by Jo Mancuso
The Guild’s third hybrid meeting since the Covid-19 pandemic began was held Sept. 8, 2022, virtually and at Rose City Park Presbyterian Church, 1907 NE 45th Ave., Portland OR 97213. Next meeting: Oct. 13. Doors open at 6 p.m. for social knitting. Covid vaccination/booster proof and masks are required; no one may enter after 7 p.m.
Membership for the rest of calendar 2022 is half-price, individual membership is pro-rated at $17.50. Join at a monthly meeting or on the website.
Virtual Knit Night has moved to Monday from 6 to 8 p.m. Find the link by date on the website events page.
Continuing with the Guild’s 2022 service project, members can knit, crochet or sew warm, machine-washable hats, mitts, scarves and cowls in any size and color. All will be donated to the North by Northeast Community Health Center. More information on the Guild Service Project page. Items will be collected at the Oct. 13 and Nov. 10 meetings or contact firstname.lastname@example.org to arrange drop-off.
Member tip with Anna Lorton: When the yarn twists
Anna demonstrated with a rolled-up tape measure how annoying twists may develop between the yarn and project as you knit. Balls and cakes are wrapped around “something” and twists develop when yarn is pulled straight up. (Yarn bowls do not prevent twisting.)
Anna’s solutions are (1) to avoid the problem by setting up the feed so yarn doesn’t twist when pulled or (2) to remove the twists as you knit. To avoid twisting, treat the yarn like toilet paper that you pull straight off the roll, from the outside. Create a “yarn-dispensing unit” using a container such as a wire basket. Stab the yarn ball or cake through the middle with a long knitting needle — or something that will function similarly — and suspend it in the basket where it can spin freely. Pull yarn from the outside — like the roll of toilet paper.
If you prefer to release twists that form as you work, either hold up the project and let the yarn ball untwist or lock the yarn onto the ball (to prevent it from unwinding) and let the ball dangle as it untwists. To secure the yarn to the ball, use a straight tool like a stitch holder, earring, hairpin or pencil.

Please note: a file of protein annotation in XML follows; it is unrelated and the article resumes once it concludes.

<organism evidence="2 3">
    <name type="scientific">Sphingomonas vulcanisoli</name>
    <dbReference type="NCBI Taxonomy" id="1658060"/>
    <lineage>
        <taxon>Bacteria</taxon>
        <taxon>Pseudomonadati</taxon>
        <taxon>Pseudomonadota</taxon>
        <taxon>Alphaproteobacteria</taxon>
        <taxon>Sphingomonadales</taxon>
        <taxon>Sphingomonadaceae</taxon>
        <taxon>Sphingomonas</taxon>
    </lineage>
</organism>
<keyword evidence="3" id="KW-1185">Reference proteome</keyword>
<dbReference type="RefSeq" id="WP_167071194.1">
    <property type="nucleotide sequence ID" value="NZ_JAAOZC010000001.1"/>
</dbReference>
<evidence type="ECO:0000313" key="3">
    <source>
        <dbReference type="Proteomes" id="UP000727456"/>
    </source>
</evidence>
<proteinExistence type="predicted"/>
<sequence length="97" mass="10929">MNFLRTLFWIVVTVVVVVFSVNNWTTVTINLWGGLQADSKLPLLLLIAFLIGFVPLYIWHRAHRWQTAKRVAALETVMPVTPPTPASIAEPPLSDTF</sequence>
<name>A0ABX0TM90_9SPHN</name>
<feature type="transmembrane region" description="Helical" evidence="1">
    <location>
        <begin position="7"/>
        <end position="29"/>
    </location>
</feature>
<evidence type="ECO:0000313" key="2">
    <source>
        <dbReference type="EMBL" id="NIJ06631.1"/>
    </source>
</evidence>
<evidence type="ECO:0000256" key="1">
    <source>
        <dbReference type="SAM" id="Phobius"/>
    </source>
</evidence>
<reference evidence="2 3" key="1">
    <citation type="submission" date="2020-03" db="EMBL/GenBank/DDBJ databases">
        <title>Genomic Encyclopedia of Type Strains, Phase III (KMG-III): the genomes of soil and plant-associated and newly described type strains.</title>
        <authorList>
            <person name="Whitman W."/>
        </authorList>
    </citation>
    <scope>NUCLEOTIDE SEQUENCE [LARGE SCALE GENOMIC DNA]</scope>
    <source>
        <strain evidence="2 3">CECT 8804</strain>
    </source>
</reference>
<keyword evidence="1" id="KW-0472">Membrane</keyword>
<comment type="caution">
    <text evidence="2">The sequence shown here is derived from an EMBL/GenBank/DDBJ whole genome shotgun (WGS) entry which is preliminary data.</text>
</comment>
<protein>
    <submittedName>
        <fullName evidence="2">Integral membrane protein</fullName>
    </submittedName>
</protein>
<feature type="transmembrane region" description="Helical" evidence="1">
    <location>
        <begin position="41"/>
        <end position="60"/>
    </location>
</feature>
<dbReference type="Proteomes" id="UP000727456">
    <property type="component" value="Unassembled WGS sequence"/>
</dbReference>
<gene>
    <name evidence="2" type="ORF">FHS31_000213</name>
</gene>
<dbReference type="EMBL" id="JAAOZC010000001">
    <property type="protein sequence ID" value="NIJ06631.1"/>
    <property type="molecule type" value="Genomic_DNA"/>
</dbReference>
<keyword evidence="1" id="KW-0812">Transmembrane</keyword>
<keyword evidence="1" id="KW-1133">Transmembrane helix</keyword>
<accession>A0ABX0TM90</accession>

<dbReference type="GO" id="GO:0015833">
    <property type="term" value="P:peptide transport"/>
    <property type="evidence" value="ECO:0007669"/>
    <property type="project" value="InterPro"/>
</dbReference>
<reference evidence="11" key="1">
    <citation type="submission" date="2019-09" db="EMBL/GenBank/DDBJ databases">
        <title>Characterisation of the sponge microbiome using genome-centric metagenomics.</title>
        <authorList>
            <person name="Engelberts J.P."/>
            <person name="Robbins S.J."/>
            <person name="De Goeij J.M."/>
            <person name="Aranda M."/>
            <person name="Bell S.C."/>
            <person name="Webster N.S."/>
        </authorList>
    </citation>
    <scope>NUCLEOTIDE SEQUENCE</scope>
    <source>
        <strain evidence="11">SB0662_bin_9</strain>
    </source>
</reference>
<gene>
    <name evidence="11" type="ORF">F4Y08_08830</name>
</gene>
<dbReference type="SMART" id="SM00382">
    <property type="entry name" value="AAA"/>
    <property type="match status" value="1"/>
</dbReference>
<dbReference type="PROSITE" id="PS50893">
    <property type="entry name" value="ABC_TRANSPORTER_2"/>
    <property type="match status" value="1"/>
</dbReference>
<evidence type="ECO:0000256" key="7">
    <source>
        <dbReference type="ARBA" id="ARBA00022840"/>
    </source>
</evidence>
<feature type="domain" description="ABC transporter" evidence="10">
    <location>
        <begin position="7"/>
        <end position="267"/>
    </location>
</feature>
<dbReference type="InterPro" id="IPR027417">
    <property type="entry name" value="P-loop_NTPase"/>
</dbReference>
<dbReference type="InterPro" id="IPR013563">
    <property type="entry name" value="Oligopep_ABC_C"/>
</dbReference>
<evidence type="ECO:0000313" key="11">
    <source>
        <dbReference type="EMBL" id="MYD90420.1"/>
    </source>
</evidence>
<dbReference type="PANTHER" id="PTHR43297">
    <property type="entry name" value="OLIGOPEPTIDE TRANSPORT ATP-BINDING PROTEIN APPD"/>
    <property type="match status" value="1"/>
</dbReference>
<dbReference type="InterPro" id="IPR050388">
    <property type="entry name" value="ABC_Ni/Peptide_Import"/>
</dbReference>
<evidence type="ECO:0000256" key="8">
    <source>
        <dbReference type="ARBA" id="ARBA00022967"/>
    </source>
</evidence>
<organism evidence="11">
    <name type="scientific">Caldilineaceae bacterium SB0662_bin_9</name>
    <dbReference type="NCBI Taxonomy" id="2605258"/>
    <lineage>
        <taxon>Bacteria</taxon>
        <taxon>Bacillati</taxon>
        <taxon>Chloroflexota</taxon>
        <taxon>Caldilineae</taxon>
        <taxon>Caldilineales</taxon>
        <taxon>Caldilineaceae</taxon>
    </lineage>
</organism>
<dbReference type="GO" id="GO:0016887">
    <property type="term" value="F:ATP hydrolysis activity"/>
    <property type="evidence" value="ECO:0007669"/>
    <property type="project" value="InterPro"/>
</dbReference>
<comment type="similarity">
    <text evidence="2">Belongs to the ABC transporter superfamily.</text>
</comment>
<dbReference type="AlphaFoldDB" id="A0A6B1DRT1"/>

Next month’s tip: Button fun
Send ideas for tip topics you’d like Anna to take on, or present yourselves, to email@example.com
Guest speaker (in person and virtual): Sarah Keller
Topic: “Help! My Stash is Smothering Me!”
Sarah Keller, owner of Knot Another Hat yarn shop in Hood River, often hears this refrain: “I can’t buy more yarn. I have enough to open my own store.” If you knit, crochet, spin or weave, your second hobby is buying yarn, she said. Sarah shared steps to manage your stash while protecting the yarn and maximizing inspiration to start using what’s been hidden.
Inspecting your yarn for insect damage generated lots of interest because many of us didn’t know carpet beetles, not moths, are the danger in our geographic area. Sarah suggested local extension agents and exterminators as further sources of information.
“Yarn is enchanting,” Sarah said, and your stash is a curated art collection, but tough-love sorting will “free your knitting psyche.” She encouraged thinking about feelings each yarn inspired and letting go of what no longer speaks to you. She provided ideas for organizing the “keep” yarn using categories and record-keeping that make sense to your brain.
Sarah stressed displaying at least some of your stash where you can see or visit it often — and the payoff is jumping into a project as soon as creative sparks fly.
Resources for Sarah Keller
Stash-busting patterns: https://tinyurl.com/stashinspo
Ravelry: Knot Another Hat
Knot Another Hat
11 Third Street #103
Hood River OR 97031
Oct. 13 speaker: Beth Brown-Reinsel on Scandinavian construction techniques